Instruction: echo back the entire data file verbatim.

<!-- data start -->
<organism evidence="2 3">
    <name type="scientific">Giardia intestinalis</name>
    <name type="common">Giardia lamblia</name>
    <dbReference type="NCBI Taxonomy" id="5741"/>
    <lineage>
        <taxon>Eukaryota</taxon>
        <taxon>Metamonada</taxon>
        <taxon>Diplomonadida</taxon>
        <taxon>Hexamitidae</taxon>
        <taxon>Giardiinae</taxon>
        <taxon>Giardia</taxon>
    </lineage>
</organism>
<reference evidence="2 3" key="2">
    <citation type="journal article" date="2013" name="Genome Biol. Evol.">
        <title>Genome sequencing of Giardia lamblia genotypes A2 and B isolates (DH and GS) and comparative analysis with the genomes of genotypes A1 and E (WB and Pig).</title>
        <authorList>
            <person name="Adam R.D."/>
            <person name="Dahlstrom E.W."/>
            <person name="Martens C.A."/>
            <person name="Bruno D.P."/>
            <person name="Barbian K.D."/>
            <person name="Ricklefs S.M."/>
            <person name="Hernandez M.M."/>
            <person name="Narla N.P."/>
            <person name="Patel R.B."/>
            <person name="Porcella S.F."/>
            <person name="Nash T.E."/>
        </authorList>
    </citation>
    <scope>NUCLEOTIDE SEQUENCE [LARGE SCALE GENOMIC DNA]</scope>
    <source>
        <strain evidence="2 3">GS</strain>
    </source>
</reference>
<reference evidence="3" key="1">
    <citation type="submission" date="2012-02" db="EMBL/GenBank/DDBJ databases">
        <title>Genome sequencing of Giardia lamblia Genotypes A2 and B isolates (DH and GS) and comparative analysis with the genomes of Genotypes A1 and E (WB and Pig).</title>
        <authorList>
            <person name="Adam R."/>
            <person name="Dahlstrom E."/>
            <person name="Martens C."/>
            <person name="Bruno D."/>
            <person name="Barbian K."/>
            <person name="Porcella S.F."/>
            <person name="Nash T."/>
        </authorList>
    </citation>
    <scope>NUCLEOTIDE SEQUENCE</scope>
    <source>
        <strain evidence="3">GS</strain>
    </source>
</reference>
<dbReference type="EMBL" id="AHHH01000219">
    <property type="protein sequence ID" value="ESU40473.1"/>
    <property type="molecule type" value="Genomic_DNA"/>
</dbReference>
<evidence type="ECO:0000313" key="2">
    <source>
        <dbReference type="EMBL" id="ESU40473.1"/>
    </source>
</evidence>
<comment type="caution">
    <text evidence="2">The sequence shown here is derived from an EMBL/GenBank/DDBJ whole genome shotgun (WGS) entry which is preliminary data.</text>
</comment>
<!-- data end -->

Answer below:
<organism evidence="2 3">
    <name type="scientific">Giardia intestinalis</name>
    <name type="common">Giardia lamblia</name>
    <dbReference type="NCBI Taxonomy" id="5741"/>
    <lineage>
        <taxon>Eukaryota</taxon>
        <taxon>Metamonada</taxon>
        <taxon>Diplomonadida</taxon>
        <taxon>Hexamitidae</taxon>
        <taxon>Giardiinae</taxon>
        <taxon>Giardia</taxon>
    </lineage>
</organism>
<reference evidence="2 3" key="2">
    <citation type="journal article" date="2013" name="Genome Biol. Evol.">
        <title>Genome sequencing of Giardia lamblia genotypes A2 and B isolates (DH and GS) and comparative analysis with the genomes of genotypes A1 and E (WB and Pig).</title>
        <authorList>
            <person name="Adam R.D."/>
            <person name="Dahlstrom E.W."/>
            <person name="Martens C.A."/>
            <person name="Bruno D.P."/>
            <person name="Barbian K.D."/>
            <person name="Ricklefs S.M."/>
            <person name="Hernandez M.M."/>
            <person name="Narla N.P."/>
            <person name="Patel R.B."/>
            <person name="Porcella S.F."/>
            <person name="Nash T.E."/>
        </authorList>
    </citation>
    <scope>NUCLEOTIDE SEQUENCE [LARGE SCALE GENOMIC DNA]</scope>
    <source>
        <strain evidence="2 3">GS</strain>
    </source>
</reference>
<reference evidence="3" key="1">
    <citation type="submission" date="2012-02" db="EMBL/GenBank/DDBJ databases">
        <title>Genome sequencing of Giardia lamblia Genotypes A2 and B isolates (DH and GS) and comparative analysis with the genomes of Genotypes A1 and E (WB and Pig).</title>
        <authorList>
            <person name="Adam R."/>
            <person name="Dahlstrom E."/>
            <person name="Martens C."/>
            <person name="Bruno D."/>
            <person name="Barbian K."/>
            <person name="Porcella S.F."/>
            <person name="Nash T."/>
        </authorList>
    </citation>
    <scope>NUCLEOTIDE SEQUENCE</scope>
    <source>
        <strain evidence="3">GS</strain>
    </source>
</reference>
<dbReference type="EMBL" id="AHHH01000219">
    <property type="protein sequence ID" value="ESU40473.1"/>
    <property type="molecule type" value="Genomic_DNA"/>
</dbReference>
<evidence type="ECO:0000313" key="2">
    <source>
        <dbReference type="EMBL" id="ESU40473.1"/>
    </source>
</evidence>
<comment type="caution">
    <text evidence="2">The sequence shown here is derived from an EMBL/GenBank/DDBJ whole genome shotgun (WGS) entry which is preliminary data.</text>
</comment>